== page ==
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By Julian Peeples

On June 28, Gov. Newsom signed a 2021-22 budget that will provide $93.7 billion in Proposition 98 funding to K-14 public education — the highest amount in state history.

The budget significantly expands child care, adds universal transitional kindergarten for 4-year-olds over the next five years, and creates the nation’s first free breakfast and lunch program for all students, starting in 2022-23.

“We welcome this budget’s historic commitment to public education and the support California students need at all stages of their lives, from expanding transitional kindergarten to significant investments in K-12 and higher education,” says CTA President E. Toby Boyd. “We commend the governor and the Legislature for investing in academic programs, as well as mental health and social and family supports, including the prioritization of establishing community schools for this coming year and beyond.”

Highlights of the budget include:

  • $5 billion over multiple years for summer school and other enrichment programs for elementary school students.
  • $2.4 billion in several programs investing in teacher recruitment, training and retention.
  • $1.9 billion, almost entirely from federal funding, to provide $500 college savings accounts for every low-income California student in grades 1-12 in 2021-22. After this year, the state will provide $170 million annually from the general fund to create a college savings account for every low-income first grader.
  • Provision of a 5.07 percent cost-of-living adjustment (COLA) in the Local Control Funding Formula (LCFF) and for community colleges.
  • $3 billion to expand community schools, with health services for students, day care, and mental health and family programs.

Independent study — Expands the state’s independent study program and requires every public school district to offer a remote learning option for students who are medically fragile, cannot be vaccinated or whose parents do not feel safe sending them to school.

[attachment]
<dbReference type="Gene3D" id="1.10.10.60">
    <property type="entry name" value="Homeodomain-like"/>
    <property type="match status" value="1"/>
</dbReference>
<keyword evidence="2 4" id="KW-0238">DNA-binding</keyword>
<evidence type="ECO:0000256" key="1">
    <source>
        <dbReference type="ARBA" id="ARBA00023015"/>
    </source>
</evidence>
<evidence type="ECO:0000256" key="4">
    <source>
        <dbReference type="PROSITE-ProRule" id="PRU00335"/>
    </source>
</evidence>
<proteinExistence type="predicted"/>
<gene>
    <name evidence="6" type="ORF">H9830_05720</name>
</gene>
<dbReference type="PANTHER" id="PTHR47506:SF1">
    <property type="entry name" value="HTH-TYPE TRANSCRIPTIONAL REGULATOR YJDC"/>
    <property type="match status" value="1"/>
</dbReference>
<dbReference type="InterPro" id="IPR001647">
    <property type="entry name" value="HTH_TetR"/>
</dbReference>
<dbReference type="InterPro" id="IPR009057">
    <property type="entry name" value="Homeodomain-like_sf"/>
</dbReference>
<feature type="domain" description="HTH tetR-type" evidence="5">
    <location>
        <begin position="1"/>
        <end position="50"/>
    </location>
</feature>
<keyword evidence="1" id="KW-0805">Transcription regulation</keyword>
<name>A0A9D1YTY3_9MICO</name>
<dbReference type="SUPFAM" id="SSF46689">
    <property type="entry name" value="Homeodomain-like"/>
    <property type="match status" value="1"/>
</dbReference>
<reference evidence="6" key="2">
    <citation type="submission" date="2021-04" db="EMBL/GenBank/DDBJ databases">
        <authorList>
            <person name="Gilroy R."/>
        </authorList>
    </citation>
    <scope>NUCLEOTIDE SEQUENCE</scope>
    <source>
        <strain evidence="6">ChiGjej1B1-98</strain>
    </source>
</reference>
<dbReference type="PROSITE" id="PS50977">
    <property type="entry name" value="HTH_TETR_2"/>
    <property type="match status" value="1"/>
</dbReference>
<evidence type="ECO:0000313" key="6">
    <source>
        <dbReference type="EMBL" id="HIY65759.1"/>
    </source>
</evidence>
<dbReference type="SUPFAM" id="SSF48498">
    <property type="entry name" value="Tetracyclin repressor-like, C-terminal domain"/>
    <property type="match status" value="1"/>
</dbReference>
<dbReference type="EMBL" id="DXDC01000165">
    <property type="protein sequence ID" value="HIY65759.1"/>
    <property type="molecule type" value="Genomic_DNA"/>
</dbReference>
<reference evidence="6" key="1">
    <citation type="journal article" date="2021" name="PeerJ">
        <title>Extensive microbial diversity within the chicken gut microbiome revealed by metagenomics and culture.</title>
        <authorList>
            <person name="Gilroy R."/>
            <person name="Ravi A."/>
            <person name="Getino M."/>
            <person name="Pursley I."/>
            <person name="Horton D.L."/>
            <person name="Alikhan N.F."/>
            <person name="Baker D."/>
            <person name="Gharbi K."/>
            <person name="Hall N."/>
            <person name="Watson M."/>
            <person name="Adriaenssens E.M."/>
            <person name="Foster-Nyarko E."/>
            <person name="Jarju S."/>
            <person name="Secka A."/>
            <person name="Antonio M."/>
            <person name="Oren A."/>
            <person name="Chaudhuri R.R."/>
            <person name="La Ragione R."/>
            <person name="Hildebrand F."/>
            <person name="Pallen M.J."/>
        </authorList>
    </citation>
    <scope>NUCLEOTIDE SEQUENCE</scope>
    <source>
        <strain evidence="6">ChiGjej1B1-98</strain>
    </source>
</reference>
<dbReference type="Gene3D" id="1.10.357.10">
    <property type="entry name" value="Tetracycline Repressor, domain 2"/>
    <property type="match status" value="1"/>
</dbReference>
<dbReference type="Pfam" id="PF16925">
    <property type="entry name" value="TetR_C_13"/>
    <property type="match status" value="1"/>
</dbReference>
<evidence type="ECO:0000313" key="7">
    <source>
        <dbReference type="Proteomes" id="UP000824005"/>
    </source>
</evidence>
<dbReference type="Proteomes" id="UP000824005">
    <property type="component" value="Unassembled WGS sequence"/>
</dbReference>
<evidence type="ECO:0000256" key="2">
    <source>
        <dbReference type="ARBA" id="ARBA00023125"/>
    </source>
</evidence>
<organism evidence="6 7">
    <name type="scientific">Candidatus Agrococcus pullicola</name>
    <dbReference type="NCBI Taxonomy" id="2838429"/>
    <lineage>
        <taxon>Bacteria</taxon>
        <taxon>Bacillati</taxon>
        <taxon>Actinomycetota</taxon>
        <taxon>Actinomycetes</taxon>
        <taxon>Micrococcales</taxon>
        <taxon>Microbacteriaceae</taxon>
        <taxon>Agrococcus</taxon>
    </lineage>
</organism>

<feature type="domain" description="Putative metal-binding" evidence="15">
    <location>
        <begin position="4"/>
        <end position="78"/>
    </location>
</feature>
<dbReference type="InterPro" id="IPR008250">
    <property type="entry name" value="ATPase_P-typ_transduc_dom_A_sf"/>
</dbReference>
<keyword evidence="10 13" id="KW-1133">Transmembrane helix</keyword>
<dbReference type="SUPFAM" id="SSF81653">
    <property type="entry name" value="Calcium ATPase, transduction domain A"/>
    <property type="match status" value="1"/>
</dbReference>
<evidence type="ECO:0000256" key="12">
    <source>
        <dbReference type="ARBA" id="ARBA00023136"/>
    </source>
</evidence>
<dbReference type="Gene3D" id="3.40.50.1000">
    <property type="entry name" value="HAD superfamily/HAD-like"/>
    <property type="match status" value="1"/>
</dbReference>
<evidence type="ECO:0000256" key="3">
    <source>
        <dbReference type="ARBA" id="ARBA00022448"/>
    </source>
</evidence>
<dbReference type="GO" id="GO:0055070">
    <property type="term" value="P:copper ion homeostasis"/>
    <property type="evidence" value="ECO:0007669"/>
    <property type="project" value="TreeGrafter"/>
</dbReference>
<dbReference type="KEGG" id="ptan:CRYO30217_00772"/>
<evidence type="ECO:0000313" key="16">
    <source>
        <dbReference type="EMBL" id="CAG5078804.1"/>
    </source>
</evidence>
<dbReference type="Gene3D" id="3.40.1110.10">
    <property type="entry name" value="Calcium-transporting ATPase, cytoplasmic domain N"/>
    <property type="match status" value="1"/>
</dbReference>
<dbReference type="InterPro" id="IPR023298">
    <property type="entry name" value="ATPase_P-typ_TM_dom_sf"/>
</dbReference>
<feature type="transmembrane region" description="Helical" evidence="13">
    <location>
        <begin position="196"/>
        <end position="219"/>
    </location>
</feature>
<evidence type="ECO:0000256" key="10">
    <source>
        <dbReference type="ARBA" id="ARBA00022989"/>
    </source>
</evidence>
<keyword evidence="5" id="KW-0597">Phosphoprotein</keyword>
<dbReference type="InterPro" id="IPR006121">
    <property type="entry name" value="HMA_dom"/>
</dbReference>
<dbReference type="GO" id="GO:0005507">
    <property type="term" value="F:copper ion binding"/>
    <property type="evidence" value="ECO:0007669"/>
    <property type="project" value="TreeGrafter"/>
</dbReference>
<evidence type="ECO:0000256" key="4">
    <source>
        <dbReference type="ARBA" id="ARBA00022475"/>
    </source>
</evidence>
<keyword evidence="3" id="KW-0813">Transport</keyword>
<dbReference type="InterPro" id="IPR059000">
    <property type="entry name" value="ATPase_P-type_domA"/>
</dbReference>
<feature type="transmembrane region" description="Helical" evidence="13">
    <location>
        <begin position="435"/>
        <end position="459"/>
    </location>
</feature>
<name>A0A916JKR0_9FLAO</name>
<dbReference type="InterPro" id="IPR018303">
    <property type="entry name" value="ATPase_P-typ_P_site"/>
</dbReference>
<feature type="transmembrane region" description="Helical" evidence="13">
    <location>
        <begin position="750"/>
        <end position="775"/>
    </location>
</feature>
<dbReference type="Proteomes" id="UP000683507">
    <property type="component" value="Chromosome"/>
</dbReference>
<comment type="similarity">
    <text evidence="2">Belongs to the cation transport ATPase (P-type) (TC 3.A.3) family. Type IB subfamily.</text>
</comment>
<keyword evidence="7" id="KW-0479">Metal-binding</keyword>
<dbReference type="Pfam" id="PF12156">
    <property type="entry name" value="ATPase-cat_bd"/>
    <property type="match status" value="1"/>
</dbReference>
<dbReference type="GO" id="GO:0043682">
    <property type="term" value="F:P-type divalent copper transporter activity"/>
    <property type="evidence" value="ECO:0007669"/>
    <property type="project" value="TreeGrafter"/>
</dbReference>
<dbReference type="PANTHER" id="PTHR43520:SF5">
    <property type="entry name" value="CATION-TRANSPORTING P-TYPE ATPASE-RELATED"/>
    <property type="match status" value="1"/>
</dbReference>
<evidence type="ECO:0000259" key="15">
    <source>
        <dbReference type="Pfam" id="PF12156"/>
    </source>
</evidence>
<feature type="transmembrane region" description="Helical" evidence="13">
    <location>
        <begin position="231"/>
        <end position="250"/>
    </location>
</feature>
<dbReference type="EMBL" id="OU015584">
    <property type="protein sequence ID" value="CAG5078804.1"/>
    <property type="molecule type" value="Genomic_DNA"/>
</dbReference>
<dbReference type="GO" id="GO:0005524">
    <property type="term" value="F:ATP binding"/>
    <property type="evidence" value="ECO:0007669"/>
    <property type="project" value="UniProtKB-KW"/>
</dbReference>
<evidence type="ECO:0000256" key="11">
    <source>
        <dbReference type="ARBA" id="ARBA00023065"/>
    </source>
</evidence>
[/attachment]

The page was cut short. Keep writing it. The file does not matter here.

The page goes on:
Transitional kindergarten — Adopts universal transitional kindergarten, phasing in eligibility incrementally until full implementation in 2025-26. Provides ongoing funding for TK expansion of approximately $2.7 billion at full implementation.

Special education — Increases ongoing special education funding by $396 million. Includes $550 million in one-time funds to support students with disabilities and $277.7 million in one-time federal IDEA (Individuals with Disabilities Education Act) funds for local assistance.

Community colleges — Provides a 5.07 percent COLA, or $371.2 million in ongoing funding. Allocates $100 million in ongoing Prop. 98 funding to increase the hiring of full-time faculty, and $90 million one-time and $10 million ongoing funding to support part-time faculty office hours; budgets $20 million in one-time funding to support faculty professional development; and designates $115 million in one-time funding for zero-textbook-cost degrees.

Behavioral health — Invests a total of $4.4 billion over five years to create a new, modern and innovative behavioral health system for children and youth up to age 25. This includes $205 million for the Mental Health Student Services Act to fund school and county mental health partnerships that support the mental health and emotional needs of children and youth as they return to schools and everyday life.

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